To set low bread prices, the Jordanian government subsidised imported white flour. In the absence of policies to protect local wheat cultivation, many farmers turned to more profitable fruit and vegetable crops.
With floods of cheaper imported wheat and the urbanisation of fertile agricultural lands, the country with the world’s oldest bread started importing most of its wheat.
For Zuayter, Jordan’s import dependency is a political issue with dire consequences for the country’s stability and independence. “Food sovereignty shouldn’t be seen just from a perspective of profit,” she says. “The production of food should be seen as a national priority and a local security issue.”
The COVID-19 pandemic’s disruptions of supply chains have highlighted the problems of lacking food sovereignty. Since Jordan imports most of its key staples, it is particularly vulnerable to disruptions.
A recent report published by Carnegie Endowment for International Peace found 53 percent of Jordanians are vulnerable to food insecurity.
Bringing back local wheat
For the founders of Barakeh, growing wheat in neglected plots of land is a way of reclaiming independence and promoting sovereignty in a country that relies heavily on food imports and foreign aid.
Last September, in partnership with wheat farmers and a local bakery, the project also started selling bread made with 100 percent local wheat, which was almost impossible to find at markets before.
Since only imported white flour is subsidised, local whole-wheat bread is more expensive. But according to Zureikat, the demand has been high despite the increased cost, with at least 700 bags of local bread being sold each day.
“Even if it costs more, the initiative has a lot of value,” he says. “It’s reshaping people’s relation with their land and with their food, and it’s bringing people from different background together.”
The project is also about reclaiming ancient traditions and renewing interest in local farming. By inviting experienced wheat farmers to teach city dwellers to grow their own food, it is unsettling class relations, as farmers who have been undervalued and marginalised take on the role of teachers, and Amman’s wealthier residents become their students.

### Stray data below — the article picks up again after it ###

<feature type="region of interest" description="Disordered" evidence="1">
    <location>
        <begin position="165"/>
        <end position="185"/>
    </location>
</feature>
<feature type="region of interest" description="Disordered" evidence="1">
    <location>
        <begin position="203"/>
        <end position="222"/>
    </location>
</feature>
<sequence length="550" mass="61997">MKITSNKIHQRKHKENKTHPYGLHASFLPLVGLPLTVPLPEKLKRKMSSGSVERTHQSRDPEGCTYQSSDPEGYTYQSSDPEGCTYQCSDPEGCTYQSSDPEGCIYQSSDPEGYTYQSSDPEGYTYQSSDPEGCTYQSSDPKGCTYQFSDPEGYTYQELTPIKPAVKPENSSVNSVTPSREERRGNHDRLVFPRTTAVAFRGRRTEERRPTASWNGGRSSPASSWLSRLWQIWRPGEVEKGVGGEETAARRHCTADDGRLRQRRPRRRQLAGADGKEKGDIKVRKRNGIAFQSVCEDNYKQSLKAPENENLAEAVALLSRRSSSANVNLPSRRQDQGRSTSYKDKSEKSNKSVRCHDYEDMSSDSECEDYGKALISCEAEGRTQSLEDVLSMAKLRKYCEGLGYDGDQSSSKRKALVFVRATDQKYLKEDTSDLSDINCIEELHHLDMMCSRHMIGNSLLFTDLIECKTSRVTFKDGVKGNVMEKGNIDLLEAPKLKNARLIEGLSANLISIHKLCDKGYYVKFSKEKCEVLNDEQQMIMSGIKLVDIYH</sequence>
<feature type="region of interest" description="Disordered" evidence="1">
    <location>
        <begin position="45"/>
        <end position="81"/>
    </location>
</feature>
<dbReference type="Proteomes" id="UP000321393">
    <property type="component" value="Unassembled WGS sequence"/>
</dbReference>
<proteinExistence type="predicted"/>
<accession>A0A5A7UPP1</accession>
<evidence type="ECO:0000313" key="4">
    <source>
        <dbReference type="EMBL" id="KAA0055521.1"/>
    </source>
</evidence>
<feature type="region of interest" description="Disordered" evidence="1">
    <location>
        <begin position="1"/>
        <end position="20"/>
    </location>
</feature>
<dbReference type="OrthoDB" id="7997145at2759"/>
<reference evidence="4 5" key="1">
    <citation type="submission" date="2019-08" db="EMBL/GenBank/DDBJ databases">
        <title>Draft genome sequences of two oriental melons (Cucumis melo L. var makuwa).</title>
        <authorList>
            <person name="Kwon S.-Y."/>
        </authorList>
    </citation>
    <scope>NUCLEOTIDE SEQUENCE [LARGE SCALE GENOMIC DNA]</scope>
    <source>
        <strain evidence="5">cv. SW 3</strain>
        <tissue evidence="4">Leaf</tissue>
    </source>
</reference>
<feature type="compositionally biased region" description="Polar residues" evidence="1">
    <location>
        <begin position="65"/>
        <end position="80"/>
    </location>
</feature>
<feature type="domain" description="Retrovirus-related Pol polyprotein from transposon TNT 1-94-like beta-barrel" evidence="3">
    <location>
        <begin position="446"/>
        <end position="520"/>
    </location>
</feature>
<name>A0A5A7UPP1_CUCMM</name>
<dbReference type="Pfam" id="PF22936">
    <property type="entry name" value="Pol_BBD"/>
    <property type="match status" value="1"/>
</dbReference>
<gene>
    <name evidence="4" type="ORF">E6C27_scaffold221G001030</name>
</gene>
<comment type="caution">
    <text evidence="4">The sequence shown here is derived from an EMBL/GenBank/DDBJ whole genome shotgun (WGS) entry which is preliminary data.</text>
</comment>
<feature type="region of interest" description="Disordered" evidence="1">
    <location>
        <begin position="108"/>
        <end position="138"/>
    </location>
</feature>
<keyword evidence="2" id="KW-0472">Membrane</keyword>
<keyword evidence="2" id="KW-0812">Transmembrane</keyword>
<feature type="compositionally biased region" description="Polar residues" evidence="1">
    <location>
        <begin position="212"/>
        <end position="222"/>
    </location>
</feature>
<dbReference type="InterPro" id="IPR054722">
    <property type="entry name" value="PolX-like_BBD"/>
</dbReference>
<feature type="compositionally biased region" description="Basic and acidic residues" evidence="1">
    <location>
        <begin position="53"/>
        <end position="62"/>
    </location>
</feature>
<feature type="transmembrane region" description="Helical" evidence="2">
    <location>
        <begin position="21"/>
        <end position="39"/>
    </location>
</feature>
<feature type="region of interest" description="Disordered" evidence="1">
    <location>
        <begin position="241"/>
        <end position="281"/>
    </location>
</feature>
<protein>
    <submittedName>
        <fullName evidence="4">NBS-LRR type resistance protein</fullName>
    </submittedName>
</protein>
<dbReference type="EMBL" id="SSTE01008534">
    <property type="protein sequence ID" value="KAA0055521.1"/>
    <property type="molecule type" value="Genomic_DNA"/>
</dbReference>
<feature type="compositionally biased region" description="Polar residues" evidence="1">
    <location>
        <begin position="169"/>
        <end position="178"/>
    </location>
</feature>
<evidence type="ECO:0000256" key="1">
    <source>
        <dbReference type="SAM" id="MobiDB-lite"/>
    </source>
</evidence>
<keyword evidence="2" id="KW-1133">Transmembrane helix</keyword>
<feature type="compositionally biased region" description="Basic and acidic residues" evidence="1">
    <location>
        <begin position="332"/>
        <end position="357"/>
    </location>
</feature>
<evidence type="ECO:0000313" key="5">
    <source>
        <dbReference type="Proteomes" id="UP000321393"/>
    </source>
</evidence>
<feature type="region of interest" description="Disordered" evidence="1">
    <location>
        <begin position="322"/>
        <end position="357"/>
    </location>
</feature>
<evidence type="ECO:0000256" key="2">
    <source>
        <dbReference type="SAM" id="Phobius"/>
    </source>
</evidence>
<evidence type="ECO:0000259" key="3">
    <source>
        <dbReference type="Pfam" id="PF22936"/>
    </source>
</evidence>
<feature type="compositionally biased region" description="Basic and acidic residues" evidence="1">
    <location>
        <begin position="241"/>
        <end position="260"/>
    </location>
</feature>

“By sowing our own wheat, the initiative is offering us the chance to reconnect with the land and the food we eat,” says Dima Masri, a researcher who joined this year’s wheat cultivation to learn from local wisdom and ancestral practices.
‘Being part of nature’
Drawn by the project’s values of sovereignty and independence, Masri took part in the sowing of wheat last month. The highlight, she says, was a group recitation of an ancient farmers’ prayer that celebrates wheat cultivation as a way of feeding not only people but also birds and ants, and being at one with nature.
“The prayer is about being part of a community, being part of nature,” says Zureikat. “When we grow our food we think of our neighbours, but also of animals around us. We are part of a whole, we don’t do it thinking about individual gain or profit.”
He says the project is inspired by the concept of barakeh, “blessing”, a value system based on sharing and cooperation that has been lost with the disappearance of wheat fields and the collective farming that used to be the backbone of Jordanian society.
“In one of the wheat planting sessions, a farmer told us that birds sometimes come to eat the wheat. So one of the participants, a city dweller, said he would make a scarecrow.
But the farmer said “no”. He said it is the bird’s right to have a portion of the seeds. “This is barakeh,” explains Zureikat, pouring extra seeds for birds.
“It’s about being part of a community, sharing resources instead of competing with others.”